Researchers use moss to overcome machine-learning limitations

(Beth J. Harpaz / AP)

Deep-learning algorithms can identify objects and faces better than humans in some cases but are limited in their ability to recognize amorphous forms, like grasses and trees, that can take different shapes and sizes and are continually changing. But a team, led by Takeshi Ise at the Kyoto University in Japan, has developed a new technique that will help machines overcome these limitations, per the MIT Technology Review. The method centers on teaching machines to recognize different types of moss, a plant that doesn't take a well-defined, distinctive shape.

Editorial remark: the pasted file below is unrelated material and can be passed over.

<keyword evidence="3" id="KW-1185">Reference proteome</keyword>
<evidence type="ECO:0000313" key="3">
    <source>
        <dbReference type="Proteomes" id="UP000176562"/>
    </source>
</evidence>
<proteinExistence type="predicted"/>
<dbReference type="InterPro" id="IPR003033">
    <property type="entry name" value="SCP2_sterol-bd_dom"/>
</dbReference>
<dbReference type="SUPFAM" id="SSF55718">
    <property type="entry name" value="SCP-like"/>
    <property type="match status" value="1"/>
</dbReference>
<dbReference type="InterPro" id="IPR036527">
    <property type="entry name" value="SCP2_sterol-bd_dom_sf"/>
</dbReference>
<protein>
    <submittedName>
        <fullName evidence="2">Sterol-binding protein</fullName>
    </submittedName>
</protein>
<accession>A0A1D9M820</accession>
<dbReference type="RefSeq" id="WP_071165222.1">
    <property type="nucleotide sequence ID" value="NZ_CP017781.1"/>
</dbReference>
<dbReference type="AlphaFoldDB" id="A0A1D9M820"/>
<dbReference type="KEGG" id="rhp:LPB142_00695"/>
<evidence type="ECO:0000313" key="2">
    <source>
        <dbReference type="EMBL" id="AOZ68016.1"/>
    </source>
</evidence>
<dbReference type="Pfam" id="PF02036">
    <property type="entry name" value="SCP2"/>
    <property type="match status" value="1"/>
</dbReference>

Why it matters: The method could be used to better recognize trees and crops in aerial photos, which would be valuable for monitoring agriculture and for conservation and land management efforts.